What do you want to be remembered for?
Okay, that is a huge question. That seems to be basically the equivalent of “What do you want to do with your life?” or “What do you want your life to mean?”
Last year, there was a sign hanging in my hall (Rock 1st 1st for the win!) asking what we wanted to be famous for. I believe my answer was “single-handedly breaking down the gender binary.” I was kidding, of course (my friend once reminded me that I can’t actually do that all on my own), but there’s a bit of truth in that.
I suppose that what I want to be remembered for depends on the day. Of course I’d love to be remembered for founding an incredible organization like Dean Spade (the Sylvia Rivera Law Project) or Owen Daniel-McCarter (Transformative Justice Law Project), or for writing a hugely influential book like Kate Bornstein‘s Gender Outlaw. I’d love to be remembered for trans- and queer-related activism. . . . Incidentally, I absolutely would have adored being remembered for being on Broadway, but that’s never happening.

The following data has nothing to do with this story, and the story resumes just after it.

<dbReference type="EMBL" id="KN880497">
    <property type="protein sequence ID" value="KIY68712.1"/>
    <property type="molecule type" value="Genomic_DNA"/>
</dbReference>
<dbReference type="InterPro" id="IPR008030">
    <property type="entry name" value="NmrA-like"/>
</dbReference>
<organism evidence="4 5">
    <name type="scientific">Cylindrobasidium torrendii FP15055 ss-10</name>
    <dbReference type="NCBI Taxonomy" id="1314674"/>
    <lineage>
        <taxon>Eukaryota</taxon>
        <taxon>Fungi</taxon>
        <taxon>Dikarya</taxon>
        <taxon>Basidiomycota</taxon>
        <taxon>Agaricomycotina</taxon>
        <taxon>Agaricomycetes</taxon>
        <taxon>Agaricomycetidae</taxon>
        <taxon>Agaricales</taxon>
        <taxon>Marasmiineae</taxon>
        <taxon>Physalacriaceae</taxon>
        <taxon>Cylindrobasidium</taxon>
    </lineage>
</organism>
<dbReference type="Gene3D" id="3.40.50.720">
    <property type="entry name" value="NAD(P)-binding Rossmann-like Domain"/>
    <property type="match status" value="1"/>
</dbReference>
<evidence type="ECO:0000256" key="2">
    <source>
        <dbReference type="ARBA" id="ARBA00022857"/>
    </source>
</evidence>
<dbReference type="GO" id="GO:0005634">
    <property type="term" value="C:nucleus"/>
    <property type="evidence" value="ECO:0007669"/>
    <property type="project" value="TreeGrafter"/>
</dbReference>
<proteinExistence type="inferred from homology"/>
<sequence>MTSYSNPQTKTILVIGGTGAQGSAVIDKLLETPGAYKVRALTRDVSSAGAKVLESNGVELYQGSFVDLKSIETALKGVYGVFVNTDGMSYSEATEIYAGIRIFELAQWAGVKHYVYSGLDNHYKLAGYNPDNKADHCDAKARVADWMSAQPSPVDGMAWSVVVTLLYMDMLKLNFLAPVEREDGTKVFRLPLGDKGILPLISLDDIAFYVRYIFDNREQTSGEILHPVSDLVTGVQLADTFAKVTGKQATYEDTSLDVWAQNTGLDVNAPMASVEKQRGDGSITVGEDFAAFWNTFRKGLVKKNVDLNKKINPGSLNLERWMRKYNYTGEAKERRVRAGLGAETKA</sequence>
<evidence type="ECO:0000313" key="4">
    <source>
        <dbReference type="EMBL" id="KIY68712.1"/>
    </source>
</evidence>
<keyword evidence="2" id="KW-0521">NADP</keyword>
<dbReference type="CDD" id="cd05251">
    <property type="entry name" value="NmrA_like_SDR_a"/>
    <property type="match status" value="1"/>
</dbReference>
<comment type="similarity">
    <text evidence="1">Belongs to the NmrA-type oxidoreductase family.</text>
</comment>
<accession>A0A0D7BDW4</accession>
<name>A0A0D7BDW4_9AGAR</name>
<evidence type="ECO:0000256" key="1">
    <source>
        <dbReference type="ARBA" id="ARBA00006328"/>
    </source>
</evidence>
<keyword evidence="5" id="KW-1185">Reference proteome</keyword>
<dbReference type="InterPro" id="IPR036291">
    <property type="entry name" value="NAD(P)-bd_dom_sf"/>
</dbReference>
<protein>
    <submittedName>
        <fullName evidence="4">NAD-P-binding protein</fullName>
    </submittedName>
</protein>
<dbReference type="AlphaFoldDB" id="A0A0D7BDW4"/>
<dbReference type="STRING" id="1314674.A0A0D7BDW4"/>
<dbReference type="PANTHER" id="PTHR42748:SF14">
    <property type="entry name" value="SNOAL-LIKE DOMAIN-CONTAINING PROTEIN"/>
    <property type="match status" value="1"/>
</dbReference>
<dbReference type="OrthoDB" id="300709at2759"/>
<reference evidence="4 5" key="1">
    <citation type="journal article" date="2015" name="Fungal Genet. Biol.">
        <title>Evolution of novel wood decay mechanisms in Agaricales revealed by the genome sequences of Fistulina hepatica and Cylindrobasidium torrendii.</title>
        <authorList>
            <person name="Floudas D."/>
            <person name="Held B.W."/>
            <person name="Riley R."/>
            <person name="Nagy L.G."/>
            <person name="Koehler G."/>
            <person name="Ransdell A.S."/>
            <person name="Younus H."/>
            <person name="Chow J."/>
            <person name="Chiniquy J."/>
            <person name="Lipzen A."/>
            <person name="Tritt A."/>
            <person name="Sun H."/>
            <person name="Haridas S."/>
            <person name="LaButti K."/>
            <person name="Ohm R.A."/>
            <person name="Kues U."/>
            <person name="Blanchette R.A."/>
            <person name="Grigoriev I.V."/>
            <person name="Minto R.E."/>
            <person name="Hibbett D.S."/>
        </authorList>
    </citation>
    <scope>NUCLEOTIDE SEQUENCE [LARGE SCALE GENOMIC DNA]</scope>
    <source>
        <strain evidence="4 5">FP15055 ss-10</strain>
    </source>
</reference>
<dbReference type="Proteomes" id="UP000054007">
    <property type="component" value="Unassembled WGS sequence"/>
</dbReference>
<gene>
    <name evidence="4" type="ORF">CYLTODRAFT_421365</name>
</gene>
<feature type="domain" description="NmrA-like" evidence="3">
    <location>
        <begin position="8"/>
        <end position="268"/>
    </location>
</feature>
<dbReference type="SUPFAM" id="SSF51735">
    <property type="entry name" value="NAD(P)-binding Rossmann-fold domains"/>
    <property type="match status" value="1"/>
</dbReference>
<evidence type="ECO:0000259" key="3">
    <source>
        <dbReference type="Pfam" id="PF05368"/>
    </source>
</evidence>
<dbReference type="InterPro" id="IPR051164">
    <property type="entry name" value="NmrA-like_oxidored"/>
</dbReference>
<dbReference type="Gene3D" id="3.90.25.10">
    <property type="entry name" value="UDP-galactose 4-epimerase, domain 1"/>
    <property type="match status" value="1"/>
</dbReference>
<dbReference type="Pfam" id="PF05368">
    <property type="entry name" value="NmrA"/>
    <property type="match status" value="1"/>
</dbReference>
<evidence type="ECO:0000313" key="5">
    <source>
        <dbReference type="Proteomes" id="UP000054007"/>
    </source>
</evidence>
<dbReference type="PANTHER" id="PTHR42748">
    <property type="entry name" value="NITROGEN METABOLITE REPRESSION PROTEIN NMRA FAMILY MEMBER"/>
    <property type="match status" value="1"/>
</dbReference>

Ultimately, though, I just want to be remembered well. I want to have made a difference in the world, yes, but moreso, I want to have personally made a difference in the lives of my loved ones. Not that I like the idea of causing people grief, but I want to be missed. I want to know that because I existed, people’s lives were changed for the better. I want people to have been glad to have known me. In the face of that, any other sorts of accolades I might receive seem less important. In the end, I think that’s really what it comes down to: what gives our lives meaning — what gives my life meaning, anyway — is the hope of leaving people better off for having met me.